By Cmdr. Scott A. Jones
Commanding Officer, USS Donald Cook (DDG 75)
For nearly five years, we’ve been talking about building the capability for the U.S. to defend Europe against ballistic missile threats, and as of yesterday, we’ve taken the next step. USS Donald Cook (DDG 75) is officially moored in Naval Station Rota, Spain, as the first of four Arleigh Burke-class destroyers to be stationed in Rota under the European Phased Adaptive Approach.
Our arrival in Rota featured a welcome ceremony commemorating this historic day– but before I talk about that event and what lies ahead, let me highlight our transit across the Atlantic.
Despite the winter weather in Norfolk, Va. we were able to get underway on time Fri., Jan 31. It was a heartfelt moment for me and many of the crew – to say goodbye to a place we have called home for quite some time, with our families and friends on the pier waving us off, for good.
For a little over a week we journeyed across the Atlantic in typical Navy fashion: drills, drills and more drills – maintaining our proficiency to be ready to meet the challenges of today and the missions of tomorrow.
We also took advantage of the voyage to ensure we’d dotted all our Is and crossed all our Ts for our transition to Rota life. We were fortunate to have two representatives from Rota’s Fleet and Family Support Center and Morale, Welfare, Recreation center embark the ship to lead Inter-Cultural Relations training. They delivered information on everything from base services and space “A” travel to local hospitals and veterinary clinics, providing truly valuable insight and information to get the crew focused on life in Rota. We appreciate all the support we’ve received, and we are happy to now call ourselves members of the Rota Community.
Yesterday was a tremendous day for the entire crew, after more than a year of planning and preparation we finally arrived. Met by the Secretary of the Navy, Ray Mabus, and hosted by U.S. Ambassador James Costos and Adm. Bruce Clingan, the crew and I took part in an arrival ceremony that won’t soon be forgotten.
We heard remarks by the assembled dignitaries, emphasizing the importance of a forward deployed naval force (FDNF) operating out of Rota to support NATO and U.S. missions, exercises and engagements and to train with our allies all while providing a missile defense capability abroad.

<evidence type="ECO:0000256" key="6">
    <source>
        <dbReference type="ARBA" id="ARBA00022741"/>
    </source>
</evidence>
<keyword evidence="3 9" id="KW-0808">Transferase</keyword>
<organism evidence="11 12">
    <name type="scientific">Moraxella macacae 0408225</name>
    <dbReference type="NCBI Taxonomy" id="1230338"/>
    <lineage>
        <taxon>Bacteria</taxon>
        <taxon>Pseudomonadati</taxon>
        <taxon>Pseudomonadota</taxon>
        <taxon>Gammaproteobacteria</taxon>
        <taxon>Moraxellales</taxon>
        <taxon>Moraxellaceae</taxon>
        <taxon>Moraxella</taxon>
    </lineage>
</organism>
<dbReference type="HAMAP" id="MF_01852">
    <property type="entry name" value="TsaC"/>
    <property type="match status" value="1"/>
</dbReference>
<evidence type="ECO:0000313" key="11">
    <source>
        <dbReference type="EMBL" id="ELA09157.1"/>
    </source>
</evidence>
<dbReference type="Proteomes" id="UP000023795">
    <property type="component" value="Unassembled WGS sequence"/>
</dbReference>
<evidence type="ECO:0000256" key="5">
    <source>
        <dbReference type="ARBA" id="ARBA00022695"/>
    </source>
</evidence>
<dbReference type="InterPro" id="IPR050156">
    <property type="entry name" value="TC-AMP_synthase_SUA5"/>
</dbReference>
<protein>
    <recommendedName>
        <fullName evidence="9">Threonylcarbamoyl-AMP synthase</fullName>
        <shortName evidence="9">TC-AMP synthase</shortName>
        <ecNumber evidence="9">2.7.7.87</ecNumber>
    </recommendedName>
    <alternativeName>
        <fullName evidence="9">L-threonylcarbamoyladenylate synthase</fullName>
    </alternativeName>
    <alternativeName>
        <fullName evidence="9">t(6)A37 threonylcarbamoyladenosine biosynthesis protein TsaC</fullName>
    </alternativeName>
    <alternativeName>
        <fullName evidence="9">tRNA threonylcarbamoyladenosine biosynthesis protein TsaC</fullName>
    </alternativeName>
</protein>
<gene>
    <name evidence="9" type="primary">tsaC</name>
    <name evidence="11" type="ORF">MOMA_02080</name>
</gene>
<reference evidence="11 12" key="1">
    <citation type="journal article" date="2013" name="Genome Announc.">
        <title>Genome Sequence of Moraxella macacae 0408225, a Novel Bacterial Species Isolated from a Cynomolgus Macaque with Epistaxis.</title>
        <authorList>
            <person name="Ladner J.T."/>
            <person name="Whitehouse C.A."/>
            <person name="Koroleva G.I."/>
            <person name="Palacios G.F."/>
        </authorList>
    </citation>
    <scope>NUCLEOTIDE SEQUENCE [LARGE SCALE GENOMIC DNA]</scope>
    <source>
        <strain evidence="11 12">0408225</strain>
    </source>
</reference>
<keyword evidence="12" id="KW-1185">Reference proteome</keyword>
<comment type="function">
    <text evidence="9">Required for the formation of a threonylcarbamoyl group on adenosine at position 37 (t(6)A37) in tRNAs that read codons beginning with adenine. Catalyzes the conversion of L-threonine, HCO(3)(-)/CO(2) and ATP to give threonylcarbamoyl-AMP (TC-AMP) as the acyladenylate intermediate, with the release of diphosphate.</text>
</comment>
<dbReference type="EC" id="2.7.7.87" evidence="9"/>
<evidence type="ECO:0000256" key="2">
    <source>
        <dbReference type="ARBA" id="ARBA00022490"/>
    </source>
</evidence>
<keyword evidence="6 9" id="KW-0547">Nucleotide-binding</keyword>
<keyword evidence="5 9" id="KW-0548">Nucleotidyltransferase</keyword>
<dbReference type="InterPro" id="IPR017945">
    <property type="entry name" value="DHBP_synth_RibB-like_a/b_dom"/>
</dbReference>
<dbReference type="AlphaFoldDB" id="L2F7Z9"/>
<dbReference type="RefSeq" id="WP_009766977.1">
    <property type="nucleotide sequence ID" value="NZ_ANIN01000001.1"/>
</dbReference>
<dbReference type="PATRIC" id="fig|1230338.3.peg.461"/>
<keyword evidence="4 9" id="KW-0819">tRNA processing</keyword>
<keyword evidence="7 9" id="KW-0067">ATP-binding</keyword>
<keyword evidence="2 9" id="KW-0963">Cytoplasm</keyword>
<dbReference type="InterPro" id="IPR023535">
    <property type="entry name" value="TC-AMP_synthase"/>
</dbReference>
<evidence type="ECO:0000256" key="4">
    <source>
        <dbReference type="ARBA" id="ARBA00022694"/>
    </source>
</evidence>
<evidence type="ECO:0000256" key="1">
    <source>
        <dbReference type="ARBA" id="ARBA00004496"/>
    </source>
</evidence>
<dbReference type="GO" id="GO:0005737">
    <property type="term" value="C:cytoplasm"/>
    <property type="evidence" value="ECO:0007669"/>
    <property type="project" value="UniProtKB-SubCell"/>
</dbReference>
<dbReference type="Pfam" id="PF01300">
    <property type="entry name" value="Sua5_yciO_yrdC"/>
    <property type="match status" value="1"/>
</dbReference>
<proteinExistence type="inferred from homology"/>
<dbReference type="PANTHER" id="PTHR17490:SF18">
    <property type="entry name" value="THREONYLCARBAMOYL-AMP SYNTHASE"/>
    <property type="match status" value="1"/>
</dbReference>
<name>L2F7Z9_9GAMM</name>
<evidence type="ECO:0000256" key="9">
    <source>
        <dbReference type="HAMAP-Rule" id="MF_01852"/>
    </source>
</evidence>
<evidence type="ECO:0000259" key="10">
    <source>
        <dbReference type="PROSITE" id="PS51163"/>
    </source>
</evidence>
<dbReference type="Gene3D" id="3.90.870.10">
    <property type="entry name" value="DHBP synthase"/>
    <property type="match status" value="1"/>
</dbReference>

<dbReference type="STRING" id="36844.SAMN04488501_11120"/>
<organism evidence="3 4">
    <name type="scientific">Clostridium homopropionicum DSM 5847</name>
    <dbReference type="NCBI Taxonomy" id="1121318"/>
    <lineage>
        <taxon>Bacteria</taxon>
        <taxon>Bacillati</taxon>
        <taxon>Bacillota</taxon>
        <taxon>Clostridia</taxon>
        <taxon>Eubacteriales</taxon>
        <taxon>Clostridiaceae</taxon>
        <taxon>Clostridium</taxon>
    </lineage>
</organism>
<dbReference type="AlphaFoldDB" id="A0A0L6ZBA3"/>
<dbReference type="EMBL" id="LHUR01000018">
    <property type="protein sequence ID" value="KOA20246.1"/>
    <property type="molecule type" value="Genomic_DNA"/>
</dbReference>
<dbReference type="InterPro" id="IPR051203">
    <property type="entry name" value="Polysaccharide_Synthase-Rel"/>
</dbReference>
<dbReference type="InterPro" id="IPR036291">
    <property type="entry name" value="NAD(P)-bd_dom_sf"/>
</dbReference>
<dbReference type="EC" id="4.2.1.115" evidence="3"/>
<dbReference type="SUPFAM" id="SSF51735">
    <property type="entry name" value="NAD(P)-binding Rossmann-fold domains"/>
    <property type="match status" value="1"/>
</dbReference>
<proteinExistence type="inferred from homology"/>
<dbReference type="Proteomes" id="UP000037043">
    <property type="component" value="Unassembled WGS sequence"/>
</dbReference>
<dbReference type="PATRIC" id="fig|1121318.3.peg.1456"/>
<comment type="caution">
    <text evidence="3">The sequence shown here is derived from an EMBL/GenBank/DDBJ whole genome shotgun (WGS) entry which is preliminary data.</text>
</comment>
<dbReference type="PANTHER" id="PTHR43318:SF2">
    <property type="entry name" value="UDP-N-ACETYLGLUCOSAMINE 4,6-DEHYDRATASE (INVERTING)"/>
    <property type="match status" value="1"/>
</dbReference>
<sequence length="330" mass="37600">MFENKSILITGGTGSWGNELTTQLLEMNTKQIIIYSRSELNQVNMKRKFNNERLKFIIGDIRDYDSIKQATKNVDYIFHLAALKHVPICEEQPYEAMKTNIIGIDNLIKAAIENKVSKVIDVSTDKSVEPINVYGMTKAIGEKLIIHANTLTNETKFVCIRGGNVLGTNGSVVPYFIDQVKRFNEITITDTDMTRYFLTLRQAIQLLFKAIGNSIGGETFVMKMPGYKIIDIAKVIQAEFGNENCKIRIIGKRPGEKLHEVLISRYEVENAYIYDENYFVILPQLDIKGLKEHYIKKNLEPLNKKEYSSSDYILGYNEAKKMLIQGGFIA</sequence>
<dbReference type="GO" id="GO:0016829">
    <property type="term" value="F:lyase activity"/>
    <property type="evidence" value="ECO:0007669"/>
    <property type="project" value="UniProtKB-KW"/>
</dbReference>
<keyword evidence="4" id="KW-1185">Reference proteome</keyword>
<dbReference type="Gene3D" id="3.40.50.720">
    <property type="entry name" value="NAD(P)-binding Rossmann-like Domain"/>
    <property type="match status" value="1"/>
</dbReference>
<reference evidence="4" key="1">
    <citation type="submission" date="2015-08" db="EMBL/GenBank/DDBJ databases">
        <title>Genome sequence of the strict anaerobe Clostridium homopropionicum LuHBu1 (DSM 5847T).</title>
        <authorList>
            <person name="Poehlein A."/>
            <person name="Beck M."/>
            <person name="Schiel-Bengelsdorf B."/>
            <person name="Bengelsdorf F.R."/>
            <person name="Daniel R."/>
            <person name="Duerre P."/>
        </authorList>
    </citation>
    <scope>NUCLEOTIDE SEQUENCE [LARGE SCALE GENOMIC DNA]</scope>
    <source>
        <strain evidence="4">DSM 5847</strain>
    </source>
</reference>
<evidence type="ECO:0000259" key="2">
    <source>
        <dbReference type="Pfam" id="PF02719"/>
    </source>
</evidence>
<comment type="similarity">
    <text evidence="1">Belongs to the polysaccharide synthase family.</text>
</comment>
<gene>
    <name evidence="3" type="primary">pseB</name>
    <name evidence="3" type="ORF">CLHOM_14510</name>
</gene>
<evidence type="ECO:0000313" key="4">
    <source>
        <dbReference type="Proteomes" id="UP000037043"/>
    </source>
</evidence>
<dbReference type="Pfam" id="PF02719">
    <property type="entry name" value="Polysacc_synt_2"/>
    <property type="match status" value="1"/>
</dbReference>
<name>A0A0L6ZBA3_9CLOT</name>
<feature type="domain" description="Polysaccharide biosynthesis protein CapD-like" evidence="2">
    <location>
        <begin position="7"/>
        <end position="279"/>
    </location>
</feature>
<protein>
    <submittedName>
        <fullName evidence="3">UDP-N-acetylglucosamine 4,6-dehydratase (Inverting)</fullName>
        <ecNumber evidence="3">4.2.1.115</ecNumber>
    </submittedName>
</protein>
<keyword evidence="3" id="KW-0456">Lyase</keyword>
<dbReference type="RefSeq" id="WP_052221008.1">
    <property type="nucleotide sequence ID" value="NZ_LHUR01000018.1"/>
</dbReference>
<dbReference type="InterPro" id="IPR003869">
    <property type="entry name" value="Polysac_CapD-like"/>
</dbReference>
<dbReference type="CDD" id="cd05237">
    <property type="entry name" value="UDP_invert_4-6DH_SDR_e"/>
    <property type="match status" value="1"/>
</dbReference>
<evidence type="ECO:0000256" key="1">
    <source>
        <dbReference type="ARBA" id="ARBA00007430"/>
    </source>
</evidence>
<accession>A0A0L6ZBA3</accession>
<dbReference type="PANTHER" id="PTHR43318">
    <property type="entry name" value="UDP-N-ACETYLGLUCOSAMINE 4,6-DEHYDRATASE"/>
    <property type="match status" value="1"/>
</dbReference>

Surrounded by the nautical tunes of both the U.S. and Spanish Navy bands, we celebrated with members of the Spanish Navy, U.S. Sailors, Airmen and Marines stationed in Rota, our families and numerous U.S. and Spanish Distinguished Visitors. It was an environment saturated with support for our continued partnership with Spain, and our European and NATO allies. It was a joyous celebration of new-beginnings forged out of a long history of mutual respect and trust.
So what’s next? We will begin the exciting challenge of obtaining critical “local knowledge” of the region – maximizing opportunities to train and operate with our allies – to become highly proficient at missions unique to the European theater of operations.
We will continue our contribution to regional maritime security, search and rescue activities, humanitarian missions, bi-lateral and multi-lateral training missions, and support of NATO operations and deployments.
We will do what we’ve always done – sharpen our skills on the full spectrum of naval operations: air and missile defense, strike, surface and anti-submarine warfare, maritime interdiction, counter-piracy and other presence operations. We will demonstrate that we are fully committed to being continuously present where it matters, in order to respond when it matters.
I know that the crew of Donald Cook is up for the mission ahead. We are excited and honored to be the first ship to take station as FDNF Rota, Spain. We have the watch.
Faith without Fear!
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